Friday, October 28, 2016

*The following post carries a nap warning.  Two short naps to be precise, in the first half. What can I say? I'd carelessly eaten a big meal beforehand*

Dial M For Murder. 

I had low expectations. I booked it principally because I wanted to see the theatre. (What middle-class lunacy.) I thought the show might be "child" friendly.  And I thought it would be an excellent way to spend a Saturday night.

Don't get me wrong. I didn't create the holiday purely so that I could visit the theatre. Oh ho no. But if it just so happened that our half term break was located conveniently near the temptingly titled Theatre By The Lake, I did not have the strength of mind to shun it.

And it is a gorgeous little theatre. Very modern. A great size. It seats about 300 in the proscenium arch space. It also has a studio theatre. Glass fronted. Beautiful location. The proscenium arch space has great accoustics and excellent sight lines as modern theatres usually do. Needless to say, I'm trying to work out when and how I could possibly scrabble together £15,000 to do a show there.

But that's by the by. 

Dial M For Murder is an excellent play. I was expecting a chilling but laboured Agatha Christie style romp. I got a very elegantly structured, funny, tense, excellently acted, beautifully designed tale of justice avenged. A delight.

It's a daft story. Guy decides to kill his wife. (Who happens to be having an affair but marvellously, he doesn't know that. He just wants her money.) He hires someone to do it. It doesn't quite go according to plan. The hired hand ends up dead. The wife is tried and found guilty of murder. She is sentenced to prison for life. 

It would be easy - so very easy - to do this play ironically. To play it for laughs. To make it a little bit glib and throwaway and even, heaven forfend, pantomimey. But to the great credit of director Sarah Punshon, they didn't.

They did it perfectly sincerely. Acting, mannerisms, accents, delivery - all felt entirely in keeping with the customs of the time. (For all I know about the customs of the time.) The delivery was pitch perfect. So you get sucked into actually caring about this ludicrous story.  

The set was gorgeous which helped. Beautifully designed and I know I've said that already but this was the kind of set that I used to expect from Pitlochry but haven't seen so much in recent times. It was excellently put together to make the story telling as fluent as it could be. No mean feat with people sneaking around in the half light, bursting out from behind curtains and the like. It was very well thought through. The furniture was lovely. The attention to detail was marvellous. I latched onto the sewing box before the show started as an example of the loving detail. Only to discover it was integral to the plot. But still, it was beautiful. All beautiful.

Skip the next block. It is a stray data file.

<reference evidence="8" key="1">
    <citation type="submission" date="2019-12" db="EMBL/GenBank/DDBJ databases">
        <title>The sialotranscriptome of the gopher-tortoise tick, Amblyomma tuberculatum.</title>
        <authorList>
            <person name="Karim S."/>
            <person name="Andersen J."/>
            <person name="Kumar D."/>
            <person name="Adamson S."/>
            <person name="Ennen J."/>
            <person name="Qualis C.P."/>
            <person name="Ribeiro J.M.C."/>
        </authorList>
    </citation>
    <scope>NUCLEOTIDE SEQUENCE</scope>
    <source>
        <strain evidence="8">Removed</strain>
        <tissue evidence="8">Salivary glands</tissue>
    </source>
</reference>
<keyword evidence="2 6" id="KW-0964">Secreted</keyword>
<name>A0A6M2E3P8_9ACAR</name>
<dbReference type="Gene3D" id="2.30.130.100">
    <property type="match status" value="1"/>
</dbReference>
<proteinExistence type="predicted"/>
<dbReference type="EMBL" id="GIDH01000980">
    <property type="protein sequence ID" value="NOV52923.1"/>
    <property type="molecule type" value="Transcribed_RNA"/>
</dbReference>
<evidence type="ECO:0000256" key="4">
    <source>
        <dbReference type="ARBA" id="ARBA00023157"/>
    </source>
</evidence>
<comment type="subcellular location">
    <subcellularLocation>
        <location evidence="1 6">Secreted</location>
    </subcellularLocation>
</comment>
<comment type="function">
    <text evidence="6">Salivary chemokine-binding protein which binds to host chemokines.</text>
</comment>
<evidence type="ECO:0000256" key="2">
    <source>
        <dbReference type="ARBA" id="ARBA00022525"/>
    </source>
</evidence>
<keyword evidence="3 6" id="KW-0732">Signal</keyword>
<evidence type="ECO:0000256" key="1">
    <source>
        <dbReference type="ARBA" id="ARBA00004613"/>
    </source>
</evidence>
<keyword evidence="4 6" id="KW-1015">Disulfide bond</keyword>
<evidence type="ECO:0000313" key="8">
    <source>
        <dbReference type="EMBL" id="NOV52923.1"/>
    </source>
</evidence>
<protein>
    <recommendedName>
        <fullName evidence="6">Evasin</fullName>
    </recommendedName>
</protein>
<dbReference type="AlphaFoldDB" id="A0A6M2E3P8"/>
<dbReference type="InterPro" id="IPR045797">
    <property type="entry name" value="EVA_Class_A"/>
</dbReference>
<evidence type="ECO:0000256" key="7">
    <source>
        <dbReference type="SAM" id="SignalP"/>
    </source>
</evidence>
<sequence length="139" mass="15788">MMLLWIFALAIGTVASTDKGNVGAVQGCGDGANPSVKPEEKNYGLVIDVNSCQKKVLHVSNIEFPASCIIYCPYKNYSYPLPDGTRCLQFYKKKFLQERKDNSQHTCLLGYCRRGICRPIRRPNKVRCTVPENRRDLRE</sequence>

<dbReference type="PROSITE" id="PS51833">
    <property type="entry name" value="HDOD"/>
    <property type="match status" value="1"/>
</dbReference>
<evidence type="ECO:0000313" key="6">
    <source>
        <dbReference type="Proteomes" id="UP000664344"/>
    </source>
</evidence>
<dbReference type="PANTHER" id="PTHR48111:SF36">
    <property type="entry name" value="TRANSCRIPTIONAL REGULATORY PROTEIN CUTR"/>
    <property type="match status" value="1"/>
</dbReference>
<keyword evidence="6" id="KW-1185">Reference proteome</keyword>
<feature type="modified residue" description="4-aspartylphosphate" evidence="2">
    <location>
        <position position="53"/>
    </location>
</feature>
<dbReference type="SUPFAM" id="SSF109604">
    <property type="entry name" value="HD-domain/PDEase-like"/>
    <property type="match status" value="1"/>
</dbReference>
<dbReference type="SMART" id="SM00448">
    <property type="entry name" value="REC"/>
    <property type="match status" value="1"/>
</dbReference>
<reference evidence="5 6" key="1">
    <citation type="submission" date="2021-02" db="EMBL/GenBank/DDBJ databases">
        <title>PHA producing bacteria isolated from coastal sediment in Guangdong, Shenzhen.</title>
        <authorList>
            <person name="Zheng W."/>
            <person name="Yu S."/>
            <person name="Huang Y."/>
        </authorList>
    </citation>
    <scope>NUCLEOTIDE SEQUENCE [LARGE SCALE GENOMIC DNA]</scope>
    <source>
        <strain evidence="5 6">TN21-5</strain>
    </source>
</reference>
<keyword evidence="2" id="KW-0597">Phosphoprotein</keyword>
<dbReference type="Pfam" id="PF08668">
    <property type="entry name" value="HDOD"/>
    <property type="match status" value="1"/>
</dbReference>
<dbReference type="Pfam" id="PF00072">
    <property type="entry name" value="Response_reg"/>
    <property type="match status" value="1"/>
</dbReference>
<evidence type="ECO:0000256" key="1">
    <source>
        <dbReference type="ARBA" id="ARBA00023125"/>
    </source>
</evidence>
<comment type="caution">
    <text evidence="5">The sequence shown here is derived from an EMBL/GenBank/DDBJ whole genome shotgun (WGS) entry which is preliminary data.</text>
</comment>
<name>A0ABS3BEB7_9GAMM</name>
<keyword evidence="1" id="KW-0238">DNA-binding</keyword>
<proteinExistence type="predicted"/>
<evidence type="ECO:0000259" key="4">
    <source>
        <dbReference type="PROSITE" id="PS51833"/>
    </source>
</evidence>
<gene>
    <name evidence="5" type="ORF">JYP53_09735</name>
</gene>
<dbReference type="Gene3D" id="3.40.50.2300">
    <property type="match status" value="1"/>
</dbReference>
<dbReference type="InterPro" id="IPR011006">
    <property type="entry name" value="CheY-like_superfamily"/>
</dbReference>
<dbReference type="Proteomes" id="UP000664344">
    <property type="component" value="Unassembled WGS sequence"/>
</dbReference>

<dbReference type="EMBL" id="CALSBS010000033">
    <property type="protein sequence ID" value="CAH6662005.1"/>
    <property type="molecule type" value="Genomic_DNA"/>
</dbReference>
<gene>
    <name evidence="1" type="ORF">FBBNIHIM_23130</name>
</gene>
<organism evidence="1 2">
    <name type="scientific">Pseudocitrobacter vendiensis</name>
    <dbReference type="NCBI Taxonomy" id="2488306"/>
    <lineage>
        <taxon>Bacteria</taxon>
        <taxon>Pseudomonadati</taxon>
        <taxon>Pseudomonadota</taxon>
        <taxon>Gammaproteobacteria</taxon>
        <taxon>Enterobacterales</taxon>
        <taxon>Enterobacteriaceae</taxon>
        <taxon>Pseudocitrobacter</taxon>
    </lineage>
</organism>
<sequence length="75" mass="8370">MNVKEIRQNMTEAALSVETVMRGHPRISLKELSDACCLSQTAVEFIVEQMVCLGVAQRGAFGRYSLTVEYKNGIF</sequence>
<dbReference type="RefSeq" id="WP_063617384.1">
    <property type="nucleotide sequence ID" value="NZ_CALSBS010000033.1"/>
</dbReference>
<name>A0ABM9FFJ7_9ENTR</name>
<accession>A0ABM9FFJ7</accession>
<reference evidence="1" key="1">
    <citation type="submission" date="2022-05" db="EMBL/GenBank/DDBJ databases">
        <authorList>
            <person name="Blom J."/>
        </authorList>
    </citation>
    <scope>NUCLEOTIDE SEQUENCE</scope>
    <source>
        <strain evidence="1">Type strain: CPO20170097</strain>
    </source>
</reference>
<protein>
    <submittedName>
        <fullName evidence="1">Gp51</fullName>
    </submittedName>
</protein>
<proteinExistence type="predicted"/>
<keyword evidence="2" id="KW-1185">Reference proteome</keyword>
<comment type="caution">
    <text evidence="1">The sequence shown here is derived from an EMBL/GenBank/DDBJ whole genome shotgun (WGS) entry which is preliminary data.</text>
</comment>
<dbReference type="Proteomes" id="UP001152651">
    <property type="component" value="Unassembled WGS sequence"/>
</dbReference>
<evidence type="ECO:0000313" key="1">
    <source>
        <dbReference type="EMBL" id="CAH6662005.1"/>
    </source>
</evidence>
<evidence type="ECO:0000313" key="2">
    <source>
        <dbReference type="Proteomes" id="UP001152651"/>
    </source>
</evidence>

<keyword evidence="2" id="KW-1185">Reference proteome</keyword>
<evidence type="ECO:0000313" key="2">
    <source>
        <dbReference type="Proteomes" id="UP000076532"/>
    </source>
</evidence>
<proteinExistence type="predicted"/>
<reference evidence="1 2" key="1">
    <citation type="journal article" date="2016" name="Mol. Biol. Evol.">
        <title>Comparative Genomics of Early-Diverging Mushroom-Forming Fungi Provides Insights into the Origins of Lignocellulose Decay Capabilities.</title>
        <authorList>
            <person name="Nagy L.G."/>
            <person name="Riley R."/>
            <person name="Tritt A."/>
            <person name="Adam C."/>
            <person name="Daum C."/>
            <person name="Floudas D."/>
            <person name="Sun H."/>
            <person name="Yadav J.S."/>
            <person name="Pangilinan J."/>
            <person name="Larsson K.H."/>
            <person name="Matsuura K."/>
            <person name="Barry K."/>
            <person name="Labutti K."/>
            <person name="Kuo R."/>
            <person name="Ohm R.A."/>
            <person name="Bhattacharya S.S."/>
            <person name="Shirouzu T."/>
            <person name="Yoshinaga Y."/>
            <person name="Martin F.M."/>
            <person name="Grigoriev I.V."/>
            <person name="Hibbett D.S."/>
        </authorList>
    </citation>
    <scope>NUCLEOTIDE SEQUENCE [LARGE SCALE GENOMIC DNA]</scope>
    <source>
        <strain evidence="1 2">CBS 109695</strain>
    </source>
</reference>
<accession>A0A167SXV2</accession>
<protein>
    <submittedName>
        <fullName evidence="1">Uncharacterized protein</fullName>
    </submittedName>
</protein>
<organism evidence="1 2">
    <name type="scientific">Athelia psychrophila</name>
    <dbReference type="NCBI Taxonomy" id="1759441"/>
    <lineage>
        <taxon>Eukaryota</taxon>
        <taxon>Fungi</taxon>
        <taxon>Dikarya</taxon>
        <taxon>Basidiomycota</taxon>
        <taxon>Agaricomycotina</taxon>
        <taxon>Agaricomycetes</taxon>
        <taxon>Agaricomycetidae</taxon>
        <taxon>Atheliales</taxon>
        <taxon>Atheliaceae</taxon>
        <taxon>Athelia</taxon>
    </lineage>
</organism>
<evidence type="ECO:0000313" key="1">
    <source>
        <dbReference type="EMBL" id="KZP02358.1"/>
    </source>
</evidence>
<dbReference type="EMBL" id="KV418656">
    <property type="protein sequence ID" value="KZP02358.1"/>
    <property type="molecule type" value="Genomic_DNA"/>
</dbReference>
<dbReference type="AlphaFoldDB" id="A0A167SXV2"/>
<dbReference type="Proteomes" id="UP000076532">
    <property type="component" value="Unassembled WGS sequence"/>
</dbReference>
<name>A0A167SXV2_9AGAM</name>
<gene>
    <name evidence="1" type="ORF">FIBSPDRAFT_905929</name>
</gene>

The actors were excellent. The men were great. The husband was a proper cad. The lover sweet if apparently slightly ineffectual - until the final hour. The villain was villainous. And the Police Inspector cleverly appeared ineffectual but was not.

But Sheila was the star of the show. Laura Darrall. Sweet, simpering, enfeebled by her murderous experience, majestic in the tragedy of her unjust sentence. And all delivered in this simpering voice that easily could have strayed into dislikeable hysteria but did not. By the play's close, I was genuinely glad that - but wait, I won't give the game away. 

My only criticism - and it's so nitpicky! - is poor Sheila's beautiful jade green dress in her opening scenes appears to be ripping slightly at the seams. Fair play to it. It's withstood the best part of a season. And wouldn't take patching comfortably. But maybe it was a deliberate act to indicate that they've fallen recently on harder times...

In short, I loved it. Four stars from me. And a little place in my heart now filled up with The Theatre By The Lakes. I hope to be back. 

Thursday, October 27, 2016

So, yes, pretty excited about this. Fringe 2017.

Wednesday, October 19, 2016

The Suppliant Women.

Brand new show at the start of the brand new season at the Lyceum under their brand new artistic director.

Adapted by my favourite David Grieg from the original by Aeschylus and featuring a community chorus. A big pack of young women. A smaller pack of older women. Six young-ish men, two surely professional male actors, what I'm deducing was also a professional female actor (the chorus leader) and two musicians.